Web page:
Why do cranes suddenly appear..
Just like me, they long to be close to you..
Wherever we are we always make it a point to attend church services on Sundays. Normally we go to Calvary Chapel, our home church, and there is usually one in almost every major city in the United States. This time however, we will be going to World Outreach Center in Orlando because our host, Joel Magpantay, is the Pastor of the Children’s Ministry there.
The World Outreach Center has a predominantly African-American congregation and it was a welcome change for us to be a part of such a dynamic and lively Palm Sunday service. We were blessed and felt close to the Lord.
The Magpantays would be busy the whole day involving church activities so Cynthia and I enjoyed a quiet lunch at a nearby Vietnamese Restaurant Pho 88.
Earlier, Joel recommended that we visit Moss Park, which was not far from their house. Sandhill Cranes are quite tame there he assured us. At first I took that statement with a certain amount of skepticism. After all we had to travel close to 200 miles from Pasadena to Salton Sea to look for these tall birds. And even then they were always too far and skittish for us to have a good look at, much more photograph them. But then I reasoned out, Joel is a Pastor so why would he even try to embellish something just for our benefit.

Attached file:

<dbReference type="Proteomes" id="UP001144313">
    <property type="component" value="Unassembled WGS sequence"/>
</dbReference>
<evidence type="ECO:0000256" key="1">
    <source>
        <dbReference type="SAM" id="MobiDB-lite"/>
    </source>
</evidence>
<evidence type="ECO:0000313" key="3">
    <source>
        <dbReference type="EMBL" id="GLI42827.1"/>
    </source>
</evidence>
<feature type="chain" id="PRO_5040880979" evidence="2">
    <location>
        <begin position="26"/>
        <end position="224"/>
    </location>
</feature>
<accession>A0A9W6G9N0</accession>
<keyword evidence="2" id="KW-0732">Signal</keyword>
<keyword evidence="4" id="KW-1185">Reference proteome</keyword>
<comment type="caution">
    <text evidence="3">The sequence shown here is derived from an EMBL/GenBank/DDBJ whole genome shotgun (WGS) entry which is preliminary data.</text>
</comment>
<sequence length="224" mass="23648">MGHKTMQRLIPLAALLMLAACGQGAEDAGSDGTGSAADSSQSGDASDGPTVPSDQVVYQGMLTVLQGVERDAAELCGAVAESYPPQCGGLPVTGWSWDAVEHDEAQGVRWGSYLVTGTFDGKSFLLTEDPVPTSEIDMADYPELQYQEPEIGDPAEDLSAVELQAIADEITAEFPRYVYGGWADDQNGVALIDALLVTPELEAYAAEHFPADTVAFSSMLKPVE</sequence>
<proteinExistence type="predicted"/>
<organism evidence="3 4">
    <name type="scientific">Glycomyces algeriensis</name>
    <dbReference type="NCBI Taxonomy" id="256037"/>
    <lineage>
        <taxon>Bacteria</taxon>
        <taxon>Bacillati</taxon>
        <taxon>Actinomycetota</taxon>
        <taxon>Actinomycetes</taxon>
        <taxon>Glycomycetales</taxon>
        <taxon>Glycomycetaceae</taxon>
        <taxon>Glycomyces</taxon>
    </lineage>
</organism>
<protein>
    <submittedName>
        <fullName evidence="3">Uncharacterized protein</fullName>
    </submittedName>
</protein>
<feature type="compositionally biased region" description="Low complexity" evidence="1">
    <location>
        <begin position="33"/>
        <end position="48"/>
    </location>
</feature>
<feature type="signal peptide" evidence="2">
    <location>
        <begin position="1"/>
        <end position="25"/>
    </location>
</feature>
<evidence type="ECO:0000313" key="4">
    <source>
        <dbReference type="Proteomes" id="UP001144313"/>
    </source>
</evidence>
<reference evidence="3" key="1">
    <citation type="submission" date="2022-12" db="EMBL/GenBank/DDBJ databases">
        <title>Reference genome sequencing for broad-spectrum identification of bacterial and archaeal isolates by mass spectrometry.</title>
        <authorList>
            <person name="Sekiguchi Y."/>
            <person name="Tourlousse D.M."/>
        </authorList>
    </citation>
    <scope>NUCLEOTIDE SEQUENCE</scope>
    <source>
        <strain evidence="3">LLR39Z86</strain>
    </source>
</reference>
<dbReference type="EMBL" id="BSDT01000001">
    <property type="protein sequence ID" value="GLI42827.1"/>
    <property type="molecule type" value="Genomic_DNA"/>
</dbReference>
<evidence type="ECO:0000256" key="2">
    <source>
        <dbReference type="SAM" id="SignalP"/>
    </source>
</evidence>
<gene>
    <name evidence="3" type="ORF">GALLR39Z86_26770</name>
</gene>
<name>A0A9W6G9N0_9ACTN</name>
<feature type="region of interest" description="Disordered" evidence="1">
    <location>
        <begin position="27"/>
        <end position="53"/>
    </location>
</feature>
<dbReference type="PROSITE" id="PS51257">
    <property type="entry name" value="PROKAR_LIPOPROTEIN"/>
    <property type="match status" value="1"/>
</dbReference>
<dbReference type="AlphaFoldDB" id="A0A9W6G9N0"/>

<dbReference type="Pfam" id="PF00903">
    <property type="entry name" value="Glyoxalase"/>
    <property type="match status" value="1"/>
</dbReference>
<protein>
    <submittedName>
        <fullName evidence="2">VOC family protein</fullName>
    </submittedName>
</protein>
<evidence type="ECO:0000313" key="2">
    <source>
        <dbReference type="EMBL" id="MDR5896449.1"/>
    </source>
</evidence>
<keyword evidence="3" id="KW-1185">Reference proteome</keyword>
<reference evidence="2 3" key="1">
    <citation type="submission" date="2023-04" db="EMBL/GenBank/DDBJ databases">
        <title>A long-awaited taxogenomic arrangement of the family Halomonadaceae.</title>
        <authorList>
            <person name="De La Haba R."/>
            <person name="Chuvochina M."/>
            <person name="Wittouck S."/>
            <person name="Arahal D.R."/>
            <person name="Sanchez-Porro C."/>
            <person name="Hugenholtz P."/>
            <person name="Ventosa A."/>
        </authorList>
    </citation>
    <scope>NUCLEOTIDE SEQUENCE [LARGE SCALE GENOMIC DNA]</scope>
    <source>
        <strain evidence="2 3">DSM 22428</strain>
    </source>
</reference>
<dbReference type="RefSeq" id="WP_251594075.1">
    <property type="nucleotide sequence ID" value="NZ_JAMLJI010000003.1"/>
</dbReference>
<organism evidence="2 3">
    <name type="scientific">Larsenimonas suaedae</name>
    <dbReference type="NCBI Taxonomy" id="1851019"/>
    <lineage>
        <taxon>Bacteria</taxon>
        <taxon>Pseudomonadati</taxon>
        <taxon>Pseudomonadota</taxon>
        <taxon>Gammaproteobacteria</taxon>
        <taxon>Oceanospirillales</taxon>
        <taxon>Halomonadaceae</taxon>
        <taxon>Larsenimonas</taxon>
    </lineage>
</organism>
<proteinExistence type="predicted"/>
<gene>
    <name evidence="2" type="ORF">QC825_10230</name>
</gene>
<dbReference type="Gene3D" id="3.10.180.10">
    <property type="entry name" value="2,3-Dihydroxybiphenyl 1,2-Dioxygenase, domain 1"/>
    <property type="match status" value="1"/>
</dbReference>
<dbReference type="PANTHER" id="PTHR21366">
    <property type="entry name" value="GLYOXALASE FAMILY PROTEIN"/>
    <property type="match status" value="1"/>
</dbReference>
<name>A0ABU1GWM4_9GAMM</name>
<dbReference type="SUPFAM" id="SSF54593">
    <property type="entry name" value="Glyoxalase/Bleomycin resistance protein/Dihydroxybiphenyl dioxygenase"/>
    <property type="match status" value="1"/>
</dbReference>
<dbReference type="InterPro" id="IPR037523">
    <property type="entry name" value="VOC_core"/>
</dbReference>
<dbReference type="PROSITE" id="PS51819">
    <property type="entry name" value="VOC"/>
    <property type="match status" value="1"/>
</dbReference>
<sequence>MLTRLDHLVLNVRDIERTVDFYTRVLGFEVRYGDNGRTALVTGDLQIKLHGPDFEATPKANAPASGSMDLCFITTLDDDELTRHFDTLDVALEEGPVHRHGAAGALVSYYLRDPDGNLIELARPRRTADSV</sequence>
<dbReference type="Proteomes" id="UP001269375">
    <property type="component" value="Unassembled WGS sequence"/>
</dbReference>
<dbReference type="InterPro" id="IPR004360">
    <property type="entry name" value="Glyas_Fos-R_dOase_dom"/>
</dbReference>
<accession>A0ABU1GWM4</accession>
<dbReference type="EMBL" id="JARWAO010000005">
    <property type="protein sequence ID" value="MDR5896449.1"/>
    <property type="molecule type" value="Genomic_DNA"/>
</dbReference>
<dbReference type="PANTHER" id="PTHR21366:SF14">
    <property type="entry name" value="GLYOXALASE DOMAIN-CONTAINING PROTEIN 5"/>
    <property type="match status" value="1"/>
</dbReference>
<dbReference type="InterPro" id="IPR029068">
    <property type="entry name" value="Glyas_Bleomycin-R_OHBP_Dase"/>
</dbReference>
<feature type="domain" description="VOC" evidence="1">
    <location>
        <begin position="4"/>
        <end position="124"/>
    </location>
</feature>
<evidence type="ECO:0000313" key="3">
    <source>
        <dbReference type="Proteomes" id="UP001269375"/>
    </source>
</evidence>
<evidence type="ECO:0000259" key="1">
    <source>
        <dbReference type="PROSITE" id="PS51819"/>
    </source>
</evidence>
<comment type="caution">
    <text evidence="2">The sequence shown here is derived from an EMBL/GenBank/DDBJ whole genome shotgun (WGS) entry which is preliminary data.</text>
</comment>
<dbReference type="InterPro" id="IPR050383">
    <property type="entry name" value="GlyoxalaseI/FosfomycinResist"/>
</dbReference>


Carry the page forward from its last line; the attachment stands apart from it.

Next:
Of course he was telling the truth! We found that out almost as soon as we parked the car at Moss Park. Although the place was filled with picnickers and beachcombers, Sandhill Cranes were walking amongst the throng of people, completely unperturbed by the noise and human activities! They would wander so close that we could almost touch them.
Moss Park abuts Lake Mary Jane. About a third of a mile offshore is a tiny island inhabited by a myriad of birds. Occasionally these birds would fly over the park and it was here that we got some relatively good shots of the Wood Stork and the Anhinga.
We then ventured a bit inland where tall trees abound. Here we witnessed a Downy Woodpecker battle a bigger Red-bellied Woodpecker for prime nesting territory.
A Great-crested Flycatcher even showed up, as we were about to leave.
We retired early to rest our weary bodies from the long drive from Jacksonville and from the excitement of experiencing our close encounters of the bird kind.
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